The creation of the new network operator, promoted by the government, is designed to help Italy close its digital divide with other European countries.
As a first step, TIM approved on Monday the sale of a 37.5% stake of a new unit to U.S. investment firm KKR. TIM is transferring into the unit its last-mile network going from street cabinets to customers' homes.
Swisscom's Fastweb will own 4.5% of the new company, called FiberCop, which will work to switch TIM's last-mile mainly copper grid to fiber.
TIM's board also agreed to sign up to a broader government brokered process to create a single national network by merging FiberCop into state-backed Open Fiber, a wholesale-only ultrabroadband unit partly owned by CDP.
The state lender is also TIM's second largest shareholder after France's Vivendi.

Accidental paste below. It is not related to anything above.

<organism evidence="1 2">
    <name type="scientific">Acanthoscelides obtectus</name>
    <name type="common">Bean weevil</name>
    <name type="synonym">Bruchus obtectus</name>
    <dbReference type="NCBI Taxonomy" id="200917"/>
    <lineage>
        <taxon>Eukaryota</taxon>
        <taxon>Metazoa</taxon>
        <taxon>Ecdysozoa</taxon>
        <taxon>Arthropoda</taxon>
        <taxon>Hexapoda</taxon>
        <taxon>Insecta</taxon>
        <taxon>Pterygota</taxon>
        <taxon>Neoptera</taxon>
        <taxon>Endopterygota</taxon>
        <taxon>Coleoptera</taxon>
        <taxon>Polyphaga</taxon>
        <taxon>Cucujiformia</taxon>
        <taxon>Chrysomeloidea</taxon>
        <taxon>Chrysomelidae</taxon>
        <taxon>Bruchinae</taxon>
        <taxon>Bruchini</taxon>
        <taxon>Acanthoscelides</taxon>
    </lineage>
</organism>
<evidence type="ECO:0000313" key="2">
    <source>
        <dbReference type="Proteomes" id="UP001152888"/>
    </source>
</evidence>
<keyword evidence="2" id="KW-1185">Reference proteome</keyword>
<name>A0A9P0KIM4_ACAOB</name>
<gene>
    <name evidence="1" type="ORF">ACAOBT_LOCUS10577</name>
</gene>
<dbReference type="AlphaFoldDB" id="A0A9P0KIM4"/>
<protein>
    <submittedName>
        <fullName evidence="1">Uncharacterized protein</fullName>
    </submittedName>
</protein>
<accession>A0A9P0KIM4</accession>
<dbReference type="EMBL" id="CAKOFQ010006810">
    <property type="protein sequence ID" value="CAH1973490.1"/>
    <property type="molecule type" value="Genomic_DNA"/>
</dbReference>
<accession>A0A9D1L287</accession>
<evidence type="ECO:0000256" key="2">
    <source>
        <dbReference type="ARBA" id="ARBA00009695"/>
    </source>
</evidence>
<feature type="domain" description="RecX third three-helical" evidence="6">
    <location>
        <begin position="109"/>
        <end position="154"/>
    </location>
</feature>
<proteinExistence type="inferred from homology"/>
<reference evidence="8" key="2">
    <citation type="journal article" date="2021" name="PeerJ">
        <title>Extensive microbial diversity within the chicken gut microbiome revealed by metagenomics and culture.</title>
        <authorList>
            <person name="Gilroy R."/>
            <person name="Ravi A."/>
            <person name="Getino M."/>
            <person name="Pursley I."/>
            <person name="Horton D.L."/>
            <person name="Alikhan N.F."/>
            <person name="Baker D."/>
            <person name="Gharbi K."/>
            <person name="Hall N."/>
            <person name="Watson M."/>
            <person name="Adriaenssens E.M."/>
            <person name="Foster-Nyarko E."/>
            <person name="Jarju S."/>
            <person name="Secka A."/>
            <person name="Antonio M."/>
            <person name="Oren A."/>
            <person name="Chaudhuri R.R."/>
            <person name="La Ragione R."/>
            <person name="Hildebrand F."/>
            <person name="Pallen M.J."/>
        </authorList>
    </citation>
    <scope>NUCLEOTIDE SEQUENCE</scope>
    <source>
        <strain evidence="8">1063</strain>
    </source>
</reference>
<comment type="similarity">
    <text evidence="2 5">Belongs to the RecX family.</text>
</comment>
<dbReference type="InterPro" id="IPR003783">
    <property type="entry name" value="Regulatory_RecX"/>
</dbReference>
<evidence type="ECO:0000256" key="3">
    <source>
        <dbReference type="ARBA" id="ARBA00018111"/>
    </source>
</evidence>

TIM said it would own at least 50.1% of the newly merged entity into which it would also transfer its primary network, going from switching centres to the street cabinets.
It added the independence and third-party status of the company would be guaranteed by a shared governance mechanism with CDP, which would emerge as a major shareholder in the venture, open to other players.
A due diligence process will define the value of network assets which will be folded into the new company with the aim of reaching a deal by the first quarter of next year, TIM said.
In a separate statement CDP said its board had approved the letter of intent on the single network project with TIM.
It said it would start discussions with the former phone monopolist over possible forms of cooperation on 5G and data centre business.
By Elvira Pollina